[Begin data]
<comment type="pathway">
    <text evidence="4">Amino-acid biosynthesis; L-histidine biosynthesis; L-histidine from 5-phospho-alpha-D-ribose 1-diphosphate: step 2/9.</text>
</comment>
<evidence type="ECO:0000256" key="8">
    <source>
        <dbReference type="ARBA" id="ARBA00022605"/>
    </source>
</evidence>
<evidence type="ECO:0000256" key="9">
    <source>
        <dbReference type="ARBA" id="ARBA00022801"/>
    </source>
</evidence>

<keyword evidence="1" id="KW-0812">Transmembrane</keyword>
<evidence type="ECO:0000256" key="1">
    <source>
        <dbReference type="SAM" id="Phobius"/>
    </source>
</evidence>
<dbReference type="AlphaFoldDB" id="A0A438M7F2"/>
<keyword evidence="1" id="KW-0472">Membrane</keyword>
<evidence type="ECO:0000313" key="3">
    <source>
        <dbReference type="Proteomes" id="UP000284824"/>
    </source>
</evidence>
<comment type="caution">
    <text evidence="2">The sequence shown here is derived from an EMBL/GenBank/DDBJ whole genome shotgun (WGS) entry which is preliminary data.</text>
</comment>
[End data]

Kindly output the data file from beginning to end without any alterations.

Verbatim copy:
<comment type="pathway">
    <text evidence="4">Amino-acid biosynthesis; L-histidine biosynthesis; L-histidine from 5-phospho-alpha-D-ribose 1-diphosphate: step 2/9.</text>
</comment>
<evidence type="ECO:0000256" key="8">
    <source>
        <dbReference type="ARBA" id="ARBA00022605"/>
    </source>
</evidence>
<evidence type="ECO:0000256" key="9">
    <source>
        <dbReference type="ARBA" id="ARBA00022801"/>
    </source>
</evidence>

<keyword evidence="1" id="KW-0812">Transmembrane</keyword>
<evidence type="ECO:0000256" key="1">
    <source>
        <dbReference type="SAM" id="Phobius"/>
    </source>
</evidence>
<dbReference type="AlphaFoldDB" id="A0A438M7F2"/>
<keyword evidence="1" id="KW-0472">Membrane</keyword>
<evidence type="ECO:0000313" key="3">
    <source>
        <dbReference type="Proteomes" id="UP000284824"/>
    </source>
</evidence>
<comment type="caution">
    <text evidence="2">The sequence shown here is derived from an EMBL/GenBank/DDBJ whole genome shotgun (WGS) entry which is preliminary data.</text>
</comment>